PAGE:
|Written by Rhonda Osborne, LPC|
For the past fifty years or so a rumor has been floating around that “shrinks” and therapists tend to be nuts. It tends to be the student body joke within psychology departments and unfortunately, a fair number of professors in the field walk ridiculously close to the cliff of both creepy and clinically insane.
Graduate psych students are easily identified by the passenger lab rats riding on their right shoulders to class, the dorky shirts with the screen-printed brain on the front, and who all show up at the Halloween parties costumed as Sigmund Freud. We are a weird bunch.
Then take the subcategory of mental health professionals: we are not only weird, but the far majority of us having a long list of trauma and unfinished business that too often interferes with good clinical work. And after all of that, we are still offended when the science world questions the validity of our research and the public is leery of engaging in counseling.
It is unfortunate that Psychobabble speaks so poorly about its own kind. Simultaneously, how is the world to learn that some professionals within the field acknowledge that there are a lot of kooks out there that make the job even more difficult for the ones committed to the science of the emotional brain. “Professionals” in this field cannot be lumped together; just like the fact all Middle Easterners cannot be considered terrorists. A broad spectrum of quality exists in this field, much like it does in all professional fields.
I was reminded of this recently when I attended an equine-assisted psychotherapy training in Washington. For those in mental health work, it is fairly accepted that incorporating animals into therapy improves clinical outcomes for those suffering from depression, anxiety, boundary and assertiveness issues, confidence and communication problems. The research in the area of equine-assisted treatment is just beginning and at this time the results look promising.
However, one must keep in mind the owners of such research. Most of them are therapists themselves. If you are uncertain why this would matter, please begin reading this article again. Second, the method to which we measure outcome is somewhat ambiguous. Pre- and post-measures are often done with the “procedure” in-between being abstract, with few controlled variables. Whether the horse is the reason post-test measures are improved continues to remain the mystery.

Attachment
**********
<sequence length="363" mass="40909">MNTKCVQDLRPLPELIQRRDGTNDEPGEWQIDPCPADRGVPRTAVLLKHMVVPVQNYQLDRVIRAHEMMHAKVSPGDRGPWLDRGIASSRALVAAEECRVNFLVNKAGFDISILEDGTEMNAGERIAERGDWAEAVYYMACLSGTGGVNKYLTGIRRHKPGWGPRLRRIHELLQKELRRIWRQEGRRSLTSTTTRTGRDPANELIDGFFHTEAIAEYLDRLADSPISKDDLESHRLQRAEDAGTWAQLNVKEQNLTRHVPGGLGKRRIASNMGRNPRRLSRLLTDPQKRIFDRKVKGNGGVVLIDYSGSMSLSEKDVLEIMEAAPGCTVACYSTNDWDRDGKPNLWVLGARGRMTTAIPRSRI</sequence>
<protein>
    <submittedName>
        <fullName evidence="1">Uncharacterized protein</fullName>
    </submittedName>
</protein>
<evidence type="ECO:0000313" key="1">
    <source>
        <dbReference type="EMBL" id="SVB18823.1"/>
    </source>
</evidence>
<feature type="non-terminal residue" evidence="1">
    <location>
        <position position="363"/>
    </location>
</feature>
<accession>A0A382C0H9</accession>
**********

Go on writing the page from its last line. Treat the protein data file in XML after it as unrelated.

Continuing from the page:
Back to Washington: this seminar leader was a licensed clinical social worker who had trained horses for years. She had a background in community mental health and was trained in both EGALA and EPONA (organizations that use horses in therapy).
All seemed legitimate, and to tell you the truth she was a heck of a nice lady. She shared the results of a five-participant study of female trauma victims who agreed to participate in a study regarding the benefits of equine-assisted psychotherapy. According to her results, all five participants vastly improved after 12 weeks of therapy, far more than the improvement of most evidence-based modalities. When questioned about her procedures and variable controls however, interesting responses emerged.
Pre- and post-test measurements were self-determined, so improvements were based on whether the client reported feeling better, regardless of whether changes in their life had occurred. There was no random assignment to the study group, meaning these five women had already decided equine therapy would be helpful to them before participation in the study was even offered—thus, they were not exactly unbiased participants.
There were no control groups for comparisons, such as a group of individuals who received another form of 12-week therapy in the same environment (which happened to be a majestic country side with a view of the mountains), or a group who received no therapy at all.
When the question of a placebo effect arose, the leaders seemed offended. One of them even said “Oh, I assure you, this was not a placebo effect. This stuff works.” And I’m sitting there thinking, after six years of research standards being hammered into my head, “Well, that’s good enough for me. Let’s go with it.”
Even the realistic comment from a participant (i.e. Rhonda Osborne) implying that people will find what they go looking for and that in itself will skew the study results, was frowned upon.
The point is the mental health world is full of nutty people, and I’m not talking about the clients. It must be acknowledged, it must be confronted, and the consumer must be wise in their selection of both provider and educator.
But along with the bad, there is some good. Much like the study just discussed, with all its limitations, there were still valuable learning points. One must sift through the material to determine what part, no matter how small, is legitimatly meaningful—but it’s in there. I am hopeful that you remain skeptical while also opening yourself to the possibility of finding a gem in a pile of plain old gravel.